Reputation everything for events following Belfast fiasco

Malcolm McCausland

ATHLETICS has been in the news this week again but once again for all the wrong reasons.

Most readers will now be aware of the shambles that passed for the Belfast Titanic Half Marathon after the coverage in the media.

The event was run by an event company Endurance Junkie. The race website and Facebook pages were taken down after Sunday’s fiasco.

However, there is still an entry on the CommunityNI site in which William Anderson states: “Endurance Junkie creates events that are fun, enjoyable and leave a lasting impression.”

No-one could argue with the latter although many competitors last Sunday morning may dispute the fun and enjoyable part.

It was William Anderson who appeared on the BBC’s Nolan Show to refute the criticisms of his event.

He obviously has some lessons to learn. Not least of which is that the running community is a very small world.

We all know each other and have done so for many years. Athletics NI chairman Davie Seaton was also on The Nolan Show. Seaton was at the race.

He had risen early on a Sunday morning and had travelled some distance because he had the interest of the sport at heart.

Social media was buzzing in the days before the race with predictions of all sorts of doom. Lamentably most of these were fulfilled and then some more.

The race may have had an ANI permit but what Mr Anderson does not realise is that the running world is small and it is reputation that counts.

If you go to a race in Armagh and it’s organised by Brian Vallely and Dermott Kerr, you know it is sound and you will be treated well. Likewise any of Ryan Maxwell’s promotions whether on the track, trail or road.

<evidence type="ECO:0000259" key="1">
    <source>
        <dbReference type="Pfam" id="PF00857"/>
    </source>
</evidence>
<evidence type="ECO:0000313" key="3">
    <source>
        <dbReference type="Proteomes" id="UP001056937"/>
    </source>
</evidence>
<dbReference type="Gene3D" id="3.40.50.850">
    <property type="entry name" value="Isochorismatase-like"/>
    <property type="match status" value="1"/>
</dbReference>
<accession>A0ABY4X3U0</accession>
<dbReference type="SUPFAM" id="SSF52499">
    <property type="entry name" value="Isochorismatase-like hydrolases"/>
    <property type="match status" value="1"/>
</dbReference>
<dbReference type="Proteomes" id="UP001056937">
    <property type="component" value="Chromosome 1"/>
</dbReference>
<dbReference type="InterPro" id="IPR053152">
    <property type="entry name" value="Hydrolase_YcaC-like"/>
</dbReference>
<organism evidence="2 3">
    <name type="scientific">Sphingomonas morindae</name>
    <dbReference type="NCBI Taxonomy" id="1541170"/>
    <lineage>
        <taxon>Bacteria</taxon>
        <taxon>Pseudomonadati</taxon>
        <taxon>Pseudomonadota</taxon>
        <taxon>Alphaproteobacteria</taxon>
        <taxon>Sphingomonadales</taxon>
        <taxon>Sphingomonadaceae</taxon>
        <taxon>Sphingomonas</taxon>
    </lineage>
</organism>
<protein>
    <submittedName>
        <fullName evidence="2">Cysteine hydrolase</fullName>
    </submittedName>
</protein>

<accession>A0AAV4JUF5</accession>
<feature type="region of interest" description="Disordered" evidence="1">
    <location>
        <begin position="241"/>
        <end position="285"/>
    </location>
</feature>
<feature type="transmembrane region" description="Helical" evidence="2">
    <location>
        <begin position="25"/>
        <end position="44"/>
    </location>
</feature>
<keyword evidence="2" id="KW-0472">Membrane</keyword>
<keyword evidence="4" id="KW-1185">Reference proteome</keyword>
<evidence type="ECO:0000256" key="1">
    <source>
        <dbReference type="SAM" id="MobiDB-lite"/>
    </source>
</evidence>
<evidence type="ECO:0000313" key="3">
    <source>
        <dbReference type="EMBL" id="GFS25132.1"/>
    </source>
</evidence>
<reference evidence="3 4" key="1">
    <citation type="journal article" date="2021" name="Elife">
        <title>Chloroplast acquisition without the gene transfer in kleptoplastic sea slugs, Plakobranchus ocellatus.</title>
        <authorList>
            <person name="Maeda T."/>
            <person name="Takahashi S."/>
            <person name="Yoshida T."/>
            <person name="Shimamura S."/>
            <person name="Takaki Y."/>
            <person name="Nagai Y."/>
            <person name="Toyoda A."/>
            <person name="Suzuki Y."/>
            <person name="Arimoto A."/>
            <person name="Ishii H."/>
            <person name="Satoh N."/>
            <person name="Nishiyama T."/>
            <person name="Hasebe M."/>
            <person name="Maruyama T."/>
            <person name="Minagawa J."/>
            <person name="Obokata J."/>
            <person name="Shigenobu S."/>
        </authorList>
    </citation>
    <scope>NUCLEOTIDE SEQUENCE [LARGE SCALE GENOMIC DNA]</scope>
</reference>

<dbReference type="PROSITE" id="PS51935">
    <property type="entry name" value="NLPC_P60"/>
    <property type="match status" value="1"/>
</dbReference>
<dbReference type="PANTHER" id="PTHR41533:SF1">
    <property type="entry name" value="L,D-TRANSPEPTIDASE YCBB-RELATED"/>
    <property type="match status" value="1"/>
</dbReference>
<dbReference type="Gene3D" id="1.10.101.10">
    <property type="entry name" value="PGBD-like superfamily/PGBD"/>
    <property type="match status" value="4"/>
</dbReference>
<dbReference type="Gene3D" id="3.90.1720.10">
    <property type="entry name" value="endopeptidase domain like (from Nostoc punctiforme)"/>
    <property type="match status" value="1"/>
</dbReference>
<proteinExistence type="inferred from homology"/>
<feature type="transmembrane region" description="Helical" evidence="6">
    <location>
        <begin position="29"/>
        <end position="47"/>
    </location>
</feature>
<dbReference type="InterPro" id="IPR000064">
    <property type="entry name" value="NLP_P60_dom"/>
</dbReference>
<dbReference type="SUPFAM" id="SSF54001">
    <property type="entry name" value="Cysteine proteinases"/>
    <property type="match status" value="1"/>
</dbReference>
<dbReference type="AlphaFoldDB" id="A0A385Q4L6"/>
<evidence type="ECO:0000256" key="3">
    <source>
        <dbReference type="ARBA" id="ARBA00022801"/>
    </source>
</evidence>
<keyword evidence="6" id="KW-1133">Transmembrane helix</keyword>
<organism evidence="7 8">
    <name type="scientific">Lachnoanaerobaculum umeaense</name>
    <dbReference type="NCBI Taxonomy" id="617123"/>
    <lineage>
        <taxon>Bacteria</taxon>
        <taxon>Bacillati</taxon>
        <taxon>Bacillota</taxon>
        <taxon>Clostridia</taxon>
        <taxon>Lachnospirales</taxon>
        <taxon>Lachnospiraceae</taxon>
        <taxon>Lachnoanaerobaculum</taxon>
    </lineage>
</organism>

Similarly, Oliver McCullagh and Michael Ward in Tyrone, Gerry Lynch in Derry and Joe Quinn in county Down can all be relied upon to give value for money.

When clubs like North Belfast Harriers, Sperrin Harriers, Acorns or Ballymena Road Runners put their name to an event, it is quality-assured. These are only a few examples but races survive or fail on reputation.

Undeterred by the criticism, Endurance Junkie is currently accepting entries for other races in the autumn; the Electric Glow 5K in Belfast on October 24 and the Electric Glow in Derry on November 21.

The cost to enter either race is £33.50, although there is a discount for registering earlier.

Runners set to take on 24-hour challenge

Who in their right mind would want to run around a track for 24 hours? Well, apparently a lot of people judging by the entry for this weekend’s Energia Belfast 24 Hour Race at the Mary Peters Track.

Now in its sixth year and incorporating the national championship, it was sold out in the space of two weeks with a lengthy waiting list knocking at the door.

Race director Ed Smith said: “It’s just been crazy. My main problem has been how to accommodate them all on a 400m track. We’ll try and use as many lanes as possible but the day’s coming when we’ll have to find a bigger circuit.”

There’s an impressive cast of Irish internationals spearheading the field. The men’s Irish record holder (245km/152 miles) Eoin Keith (right) is back.


Belfast man Eddie Gallen shows no signs of slowing down at 52. Amid emotional scenes, the Madrid-based teacher shared the Irish title last year.